It was a quiet exchange, and none of the customers even realized anything had happened until the guy with the gun had run out the door, crossed the parking lot, jumped a guardrail, and disappeared into the woods. Then the cashier started bawling her eyes out, and everyone else caught on that something had happened. I had been sitting in a Dunkin Donuts with my friend Mark in Haverhill, Massachusetts, my hometown. It was the mid-1990s, sometime around midnight, and we were sitting there wasting time when the place got robbed.
The natural order of doughnut serving and doughnut purchasing and doughnut consuming broke down immediately. The cashier cried on the shoulder of her shift manager, who was trying to talk to the cops on the phone. The handful of customers in the seating area, myself included, were peering out into the night, trying to see past our own fluorescent-lit reflections, trying to see where the gun dude had ran off to. All of this mayhem was punctuated by the squawking, tinny voices of irate customers over the unmanned drive-thru intercom.
I was tempted to jump over the counter and take command of the drive-thru and fill their orders, to keep my fellow New Englanders properly lubricated with jelly and caffeine. But I resisted that temptation, because it was a stupid idea. Besides, at the time, Haverhill boasted at least 12 other Dunkin Donuts locations, so it’s not like they couldn’t go drive-thru somewhere else.
A table or two away from where Mark and I were sitting, there was this high school girl who convinced herself that she had just barely escaped disaster. She announced to the room, “Awmagaad! I coulda gawt shot!” She repeated this several times, her panic and volume increasing with each iteration, as she looked to her boyfriend and to me and Mark for confirmation that, yes, indeed, awmagaad, she coulda gawt shot. I could guess what was running through her head: “OH MY GAWD. THERE’S SOMETHIN HAPPENIN AROUND ME THAT SEEMS LIKE SOMETHIN ON TV. I HAVE SOMETHIN TO TALK ABOUT IN HOMEROOM TOMORROW. O MY GAWD.” She was clearly trying as hard as she could to turn this into some sort of Defining Life Experience. She eventually worked her way over to the counter to interrogate the still-crying cashier: What was it like? Were you scared? Did you see the gun? Awmagaad. Each response was memorized for the following day’s five minute passing period between Algebra and Biology. This girl was determined to remember every detail of this dramatic episode in her life, especially the details that didn’t happen to her.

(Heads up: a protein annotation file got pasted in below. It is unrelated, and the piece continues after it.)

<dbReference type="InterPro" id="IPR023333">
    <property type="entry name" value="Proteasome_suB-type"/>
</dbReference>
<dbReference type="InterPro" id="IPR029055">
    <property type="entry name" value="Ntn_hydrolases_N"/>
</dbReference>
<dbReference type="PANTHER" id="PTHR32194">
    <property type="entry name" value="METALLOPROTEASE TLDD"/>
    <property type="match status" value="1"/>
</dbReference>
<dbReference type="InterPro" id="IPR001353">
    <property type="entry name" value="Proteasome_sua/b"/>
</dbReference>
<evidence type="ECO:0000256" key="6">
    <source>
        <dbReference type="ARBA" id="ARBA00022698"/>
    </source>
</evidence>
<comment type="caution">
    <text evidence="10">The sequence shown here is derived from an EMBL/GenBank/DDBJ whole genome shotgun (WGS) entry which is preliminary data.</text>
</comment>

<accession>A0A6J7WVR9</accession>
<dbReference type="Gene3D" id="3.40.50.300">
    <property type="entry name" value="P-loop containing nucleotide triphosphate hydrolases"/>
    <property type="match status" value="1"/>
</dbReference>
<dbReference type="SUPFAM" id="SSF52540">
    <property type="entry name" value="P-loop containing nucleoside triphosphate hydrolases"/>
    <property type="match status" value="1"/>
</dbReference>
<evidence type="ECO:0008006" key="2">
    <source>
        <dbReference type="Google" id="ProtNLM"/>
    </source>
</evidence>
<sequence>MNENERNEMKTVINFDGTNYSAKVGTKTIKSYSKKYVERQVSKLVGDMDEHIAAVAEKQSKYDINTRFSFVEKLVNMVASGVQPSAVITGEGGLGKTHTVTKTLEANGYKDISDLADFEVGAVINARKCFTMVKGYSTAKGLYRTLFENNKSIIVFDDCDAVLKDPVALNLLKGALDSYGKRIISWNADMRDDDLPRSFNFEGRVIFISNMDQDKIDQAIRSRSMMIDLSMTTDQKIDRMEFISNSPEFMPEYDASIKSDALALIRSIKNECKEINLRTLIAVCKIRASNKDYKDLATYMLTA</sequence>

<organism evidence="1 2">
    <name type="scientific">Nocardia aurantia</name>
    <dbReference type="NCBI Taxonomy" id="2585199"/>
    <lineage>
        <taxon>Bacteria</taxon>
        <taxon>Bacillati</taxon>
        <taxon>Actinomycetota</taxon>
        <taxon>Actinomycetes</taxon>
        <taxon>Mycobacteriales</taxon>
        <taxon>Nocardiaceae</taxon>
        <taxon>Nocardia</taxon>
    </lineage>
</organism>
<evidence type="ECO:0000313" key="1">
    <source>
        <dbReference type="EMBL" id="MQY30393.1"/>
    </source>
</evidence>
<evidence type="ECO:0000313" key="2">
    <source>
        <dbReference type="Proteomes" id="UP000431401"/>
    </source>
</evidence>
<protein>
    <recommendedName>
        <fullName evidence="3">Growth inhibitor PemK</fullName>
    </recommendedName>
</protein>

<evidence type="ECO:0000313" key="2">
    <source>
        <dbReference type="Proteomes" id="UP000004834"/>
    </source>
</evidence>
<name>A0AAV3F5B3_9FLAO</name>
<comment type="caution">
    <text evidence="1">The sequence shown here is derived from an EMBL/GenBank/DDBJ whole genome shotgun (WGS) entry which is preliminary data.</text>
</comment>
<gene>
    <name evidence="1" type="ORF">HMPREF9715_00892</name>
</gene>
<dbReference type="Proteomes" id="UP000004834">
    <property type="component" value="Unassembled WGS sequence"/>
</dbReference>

In fact, this girl decided that she was so traumatized, so endangered, she had to go outside to the payphone and call her mother to tell her how distraught she was over this gun-toting ‘perp’ who had just run across the parking lot, jumped the guardrail, and disappeared into the woods. The problem I have with this clever course of action is – okay, yeah, fine, call your mom – But the payphone is outside. Across the parking lot. Over by the guardrail. Right next to the woods.
* Listen to the audio essay version of this story
* This story is included in my best-of comic collection Everything You Didn’t Ask For